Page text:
Perhaps our only gripe with the 2011 KTM 125 Duke (besides of course that it’s not coming to America), is the too small for American roads 125cc displacement. With no graduated licensing programs to be found, unlike our European brethren, the 125cc learner format just doesn’t seem to work in our “can travel anywhere by car” society here in the United States. Not to fret says KTM though, as a 250cc or even 300cc version of the orange pocket rocket is under development at the Austrian company.
We think 250cc/300cc would be an ideal size for blasting from stoplight to stoplight on city streets, both for new riders and veteran hooligans alike, and it won’t take much to place the outwardly similarly sized motor in the KTM 125 Duke frame. Thinking along those same veins, KTM says an 18 month trail time is expected from the 125 Duke launch to when we’ll see the next larger iteration.
Talking to Cycle News, KTM CEO Stefan Pierer said that a follow-up bike to the KTM 125 Duke is in the works, which will allow riders to graduate to a larger displacement machine as they get older and more experienced behind the handlebars. “We’re working on a 250cc up to 300 cc single-cylinder engine, also four valves with twin overhead camshafts,” confirmed Pierer. “This has more or less the same external dimensions so we can install it in the existing 125 Duke model platform, and thus be able to offer the next level up in the model ladder to our customer as he gains experience, but with the same type of motorcycle.”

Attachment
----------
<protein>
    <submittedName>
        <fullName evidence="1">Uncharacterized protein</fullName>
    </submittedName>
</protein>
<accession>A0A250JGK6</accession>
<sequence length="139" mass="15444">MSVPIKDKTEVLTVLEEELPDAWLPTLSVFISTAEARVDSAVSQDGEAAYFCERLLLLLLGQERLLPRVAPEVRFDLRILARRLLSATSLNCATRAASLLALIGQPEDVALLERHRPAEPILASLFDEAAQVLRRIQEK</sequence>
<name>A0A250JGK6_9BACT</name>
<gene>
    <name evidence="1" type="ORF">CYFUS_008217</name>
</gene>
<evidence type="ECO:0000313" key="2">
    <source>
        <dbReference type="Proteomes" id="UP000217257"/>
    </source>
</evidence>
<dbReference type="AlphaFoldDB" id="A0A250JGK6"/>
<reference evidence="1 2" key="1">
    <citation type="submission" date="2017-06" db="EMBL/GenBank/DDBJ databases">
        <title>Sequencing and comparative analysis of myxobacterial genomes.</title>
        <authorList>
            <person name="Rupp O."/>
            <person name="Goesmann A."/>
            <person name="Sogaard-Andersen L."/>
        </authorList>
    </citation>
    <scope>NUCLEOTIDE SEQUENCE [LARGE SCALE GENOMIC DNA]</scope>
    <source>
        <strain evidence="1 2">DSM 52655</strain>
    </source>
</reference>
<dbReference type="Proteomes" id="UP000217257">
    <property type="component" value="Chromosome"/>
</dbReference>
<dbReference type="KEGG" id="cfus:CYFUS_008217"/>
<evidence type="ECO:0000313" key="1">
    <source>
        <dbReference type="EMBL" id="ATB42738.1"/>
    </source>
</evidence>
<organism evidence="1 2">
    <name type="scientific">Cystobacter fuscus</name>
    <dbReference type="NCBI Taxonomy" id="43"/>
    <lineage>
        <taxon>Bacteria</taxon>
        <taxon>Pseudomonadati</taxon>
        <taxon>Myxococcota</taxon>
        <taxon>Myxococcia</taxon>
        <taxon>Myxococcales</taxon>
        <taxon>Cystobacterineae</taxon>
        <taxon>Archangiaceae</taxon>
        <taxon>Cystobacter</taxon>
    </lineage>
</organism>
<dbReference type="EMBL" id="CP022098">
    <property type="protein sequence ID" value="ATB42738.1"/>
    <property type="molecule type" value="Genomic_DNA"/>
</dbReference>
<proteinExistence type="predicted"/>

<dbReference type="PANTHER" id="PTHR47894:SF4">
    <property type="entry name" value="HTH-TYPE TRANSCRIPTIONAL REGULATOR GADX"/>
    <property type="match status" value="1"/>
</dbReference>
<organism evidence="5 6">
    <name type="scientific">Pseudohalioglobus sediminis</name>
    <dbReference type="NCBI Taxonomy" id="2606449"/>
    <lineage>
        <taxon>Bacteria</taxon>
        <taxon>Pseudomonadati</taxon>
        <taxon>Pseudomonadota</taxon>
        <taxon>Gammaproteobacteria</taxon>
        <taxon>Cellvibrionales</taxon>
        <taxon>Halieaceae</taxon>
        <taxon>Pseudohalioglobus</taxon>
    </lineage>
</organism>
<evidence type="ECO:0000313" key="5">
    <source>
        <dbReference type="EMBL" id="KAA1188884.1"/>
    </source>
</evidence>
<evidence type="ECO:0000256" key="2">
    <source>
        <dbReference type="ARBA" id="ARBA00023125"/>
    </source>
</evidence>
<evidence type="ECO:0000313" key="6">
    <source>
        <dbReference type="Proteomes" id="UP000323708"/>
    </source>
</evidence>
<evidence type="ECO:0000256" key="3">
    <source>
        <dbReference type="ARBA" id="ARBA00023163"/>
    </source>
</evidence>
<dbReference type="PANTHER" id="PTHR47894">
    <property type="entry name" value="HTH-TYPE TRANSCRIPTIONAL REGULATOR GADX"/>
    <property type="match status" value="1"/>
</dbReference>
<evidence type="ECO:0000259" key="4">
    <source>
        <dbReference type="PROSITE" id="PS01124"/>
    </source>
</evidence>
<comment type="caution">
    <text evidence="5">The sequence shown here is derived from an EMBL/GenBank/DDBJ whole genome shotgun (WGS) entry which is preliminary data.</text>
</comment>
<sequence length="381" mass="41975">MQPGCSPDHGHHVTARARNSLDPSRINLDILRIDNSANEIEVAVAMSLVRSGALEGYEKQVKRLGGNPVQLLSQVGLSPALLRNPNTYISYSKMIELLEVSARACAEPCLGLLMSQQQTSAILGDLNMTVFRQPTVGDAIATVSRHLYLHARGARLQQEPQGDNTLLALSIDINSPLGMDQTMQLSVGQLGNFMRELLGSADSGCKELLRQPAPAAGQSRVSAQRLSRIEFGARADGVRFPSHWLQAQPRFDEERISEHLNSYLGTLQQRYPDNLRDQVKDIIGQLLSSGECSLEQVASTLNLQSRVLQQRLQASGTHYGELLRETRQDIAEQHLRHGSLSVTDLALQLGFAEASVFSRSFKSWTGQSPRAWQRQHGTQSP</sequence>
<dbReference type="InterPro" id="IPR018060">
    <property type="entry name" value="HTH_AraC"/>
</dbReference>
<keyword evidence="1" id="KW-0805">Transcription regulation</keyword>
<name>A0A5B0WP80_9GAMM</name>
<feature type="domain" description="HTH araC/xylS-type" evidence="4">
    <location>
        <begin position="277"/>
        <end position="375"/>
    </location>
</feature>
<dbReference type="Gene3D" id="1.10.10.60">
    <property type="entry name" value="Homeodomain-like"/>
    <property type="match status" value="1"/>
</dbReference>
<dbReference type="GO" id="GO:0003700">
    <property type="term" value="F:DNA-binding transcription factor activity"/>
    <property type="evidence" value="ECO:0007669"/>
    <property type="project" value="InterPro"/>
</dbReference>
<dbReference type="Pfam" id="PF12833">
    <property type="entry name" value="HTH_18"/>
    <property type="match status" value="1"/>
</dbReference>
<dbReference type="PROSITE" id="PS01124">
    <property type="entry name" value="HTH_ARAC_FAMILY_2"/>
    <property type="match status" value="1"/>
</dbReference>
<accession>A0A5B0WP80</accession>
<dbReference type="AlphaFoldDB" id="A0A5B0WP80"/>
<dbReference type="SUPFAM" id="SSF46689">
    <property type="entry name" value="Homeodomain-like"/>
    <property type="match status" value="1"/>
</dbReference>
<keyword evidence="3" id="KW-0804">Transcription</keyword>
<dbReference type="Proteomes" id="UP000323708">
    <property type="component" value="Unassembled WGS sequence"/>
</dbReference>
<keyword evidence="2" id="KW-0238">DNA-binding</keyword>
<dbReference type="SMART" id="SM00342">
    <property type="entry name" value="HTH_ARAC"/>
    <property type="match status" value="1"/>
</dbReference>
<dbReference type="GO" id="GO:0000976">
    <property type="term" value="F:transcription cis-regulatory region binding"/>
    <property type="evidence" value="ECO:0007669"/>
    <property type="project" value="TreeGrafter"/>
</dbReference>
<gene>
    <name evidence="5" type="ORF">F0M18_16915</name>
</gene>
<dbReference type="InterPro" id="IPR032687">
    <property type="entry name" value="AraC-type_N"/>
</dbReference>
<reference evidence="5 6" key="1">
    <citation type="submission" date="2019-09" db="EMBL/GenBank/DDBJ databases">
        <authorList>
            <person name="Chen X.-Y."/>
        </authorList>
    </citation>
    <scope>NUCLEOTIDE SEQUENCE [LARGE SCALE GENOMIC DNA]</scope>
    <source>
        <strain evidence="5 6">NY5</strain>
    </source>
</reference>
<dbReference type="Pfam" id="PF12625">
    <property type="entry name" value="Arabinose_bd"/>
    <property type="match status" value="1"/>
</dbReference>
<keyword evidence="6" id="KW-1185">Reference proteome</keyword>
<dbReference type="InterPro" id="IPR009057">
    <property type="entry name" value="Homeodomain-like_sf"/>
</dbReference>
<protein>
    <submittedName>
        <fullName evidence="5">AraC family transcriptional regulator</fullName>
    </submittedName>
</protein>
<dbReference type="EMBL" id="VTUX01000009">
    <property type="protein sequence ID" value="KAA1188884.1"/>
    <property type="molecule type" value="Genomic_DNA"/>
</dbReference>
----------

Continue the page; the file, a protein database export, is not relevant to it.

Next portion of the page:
Don’t expected KTM to rest just on the 250cc/300cc upgrade either. While the company plans on having the graduated version of the KTM 125 Duke ready in 18 months, other larger models are also on the drawing board. “The 250/300 will come around 18 months after the 125 Duke, and the same concept we are doing on the 125/250, I later want to do in the 400cc and 600cc categories, too, as our younger customers and those in emerging markets move up the displacement ladder,” finished Pierer.
KTM seems to have a clear path that they want to carve out for young riders, which is clearly intended to bring new riders into the fold for KTM, and keep them in the brand throughout their lifetime. Helping leverage this move is KTM’s involvement with Bajaj, who helped make the 125 Duke, and recently took a larger stake in the Austrian company. So far we’re digging how Bajaj has influenced KTM, and we’ll be itching to ride the baby Duke when it comes to the US.
2011 KTM 125 Duke:
Source: Cycle News